Natural heritage

The Lost World: Canaima National Park. ©NHK 1970
The Lost World: Canaima National Park

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(Narration text)
The Canaima National Park stretches across the Guyana Highlands in south-eastern Venezuela. More than 100 flat-topped table mountains can be found here...

The Angel Falls cascade down a 2560 meter-high table mountain. The 979m waterfall is the world's tallest. The water turns to spray before it reaches the foot of the mountain and provides moisture to the tropical forest.

The Guyana Highlands were a lake at the time South America was connected to the African continent.The mantle beneath rose some 200 million years ago, resulting in the elevation of the lake floor.

The formation of table mountains is a result of the erosion of softer rocks by wind and rain. A German explorer named Robert Schomburgk visited in 1835. He was fascinated by the table mountains, known locally as "tepui". His effort to climb one of the tepuis was hampered by its steep cliffs.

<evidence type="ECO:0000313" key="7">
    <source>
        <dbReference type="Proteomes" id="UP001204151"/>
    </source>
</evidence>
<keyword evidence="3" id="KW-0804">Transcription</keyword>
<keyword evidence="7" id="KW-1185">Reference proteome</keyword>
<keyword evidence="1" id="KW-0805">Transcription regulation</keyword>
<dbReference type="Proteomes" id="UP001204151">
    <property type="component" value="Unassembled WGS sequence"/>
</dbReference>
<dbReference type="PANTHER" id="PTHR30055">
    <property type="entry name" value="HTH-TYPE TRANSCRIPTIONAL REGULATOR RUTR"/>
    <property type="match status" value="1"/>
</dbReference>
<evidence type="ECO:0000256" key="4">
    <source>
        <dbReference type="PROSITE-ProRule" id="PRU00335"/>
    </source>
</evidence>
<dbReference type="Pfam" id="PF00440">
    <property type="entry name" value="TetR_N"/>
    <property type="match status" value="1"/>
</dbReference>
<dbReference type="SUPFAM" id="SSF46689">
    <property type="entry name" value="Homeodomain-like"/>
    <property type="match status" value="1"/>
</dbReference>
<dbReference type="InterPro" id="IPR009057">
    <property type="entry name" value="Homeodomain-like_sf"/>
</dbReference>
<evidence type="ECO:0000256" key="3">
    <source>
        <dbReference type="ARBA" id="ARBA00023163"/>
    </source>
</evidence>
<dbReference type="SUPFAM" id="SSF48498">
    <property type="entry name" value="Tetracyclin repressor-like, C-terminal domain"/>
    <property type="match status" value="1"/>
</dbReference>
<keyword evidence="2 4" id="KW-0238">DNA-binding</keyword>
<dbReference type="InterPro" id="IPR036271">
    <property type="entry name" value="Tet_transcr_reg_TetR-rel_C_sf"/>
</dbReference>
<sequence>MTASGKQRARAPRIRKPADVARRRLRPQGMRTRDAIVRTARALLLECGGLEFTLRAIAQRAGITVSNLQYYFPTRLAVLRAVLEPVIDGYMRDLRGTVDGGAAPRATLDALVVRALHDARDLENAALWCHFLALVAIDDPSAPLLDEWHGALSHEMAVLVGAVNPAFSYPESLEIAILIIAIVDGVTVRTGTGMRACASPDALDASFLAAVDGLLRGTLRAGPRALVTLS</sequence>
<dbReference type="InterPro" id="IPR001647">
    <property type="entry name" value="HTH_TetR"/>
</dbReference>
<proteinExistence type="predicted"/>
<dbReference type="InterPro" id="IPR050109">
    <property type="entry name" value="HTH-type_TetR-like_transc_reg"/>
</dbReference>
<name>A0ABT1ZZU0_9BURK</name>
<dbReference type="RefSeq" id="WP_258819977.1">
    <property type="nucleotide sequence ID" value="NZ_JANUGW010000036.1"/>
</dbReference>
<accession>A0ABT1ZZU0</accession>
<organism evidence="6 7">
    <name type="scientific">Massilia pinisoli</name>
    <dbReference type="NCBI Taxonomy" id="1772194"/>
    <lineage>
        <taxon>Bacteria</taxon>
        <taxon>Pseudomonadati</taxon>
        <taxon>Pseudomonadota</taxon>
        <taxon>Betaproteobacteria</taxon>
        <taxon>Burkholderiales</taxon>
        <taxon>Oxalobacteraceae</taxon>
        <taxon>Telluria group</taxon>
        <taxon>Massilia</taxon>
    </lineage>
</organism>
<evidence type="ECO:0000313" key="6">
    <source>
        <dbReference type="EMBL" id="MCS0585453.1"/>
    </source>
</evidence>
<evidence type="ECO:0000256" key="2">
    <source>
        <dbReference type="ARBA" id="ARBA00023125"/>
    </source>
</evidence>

It was only in 1884, almost fifty years later, that a team reached the top of a table mountain. A British expedition team led by Everard Im Thurn succeeded in reaching the highest peak, Roraima. This is the view at the top.There are curiously shaped rocks, formed over millions of years as land was gradually eroded.

Endemic species can be found here. High humidity helps moss to grow, and in turn the moss becomes a bed for other plants to flourish. Plants have evolved to adjust to an environment where there are only rocky surfaces.

The British writer Sir Arthur Conan Doyle dubbed this place "The Lost World".

The Guyana Highlands with its mysterious beauty continues to capture our imagination.

on this subject: WHC documentation about this site

Place/region: Canaima park, Venezuela, Latin America
Series: NHK World Heritage 100
Type: Documentary
Production: NHK, producer. UNESCO WHC, sponsor ; UNESCO TV, sponsor.

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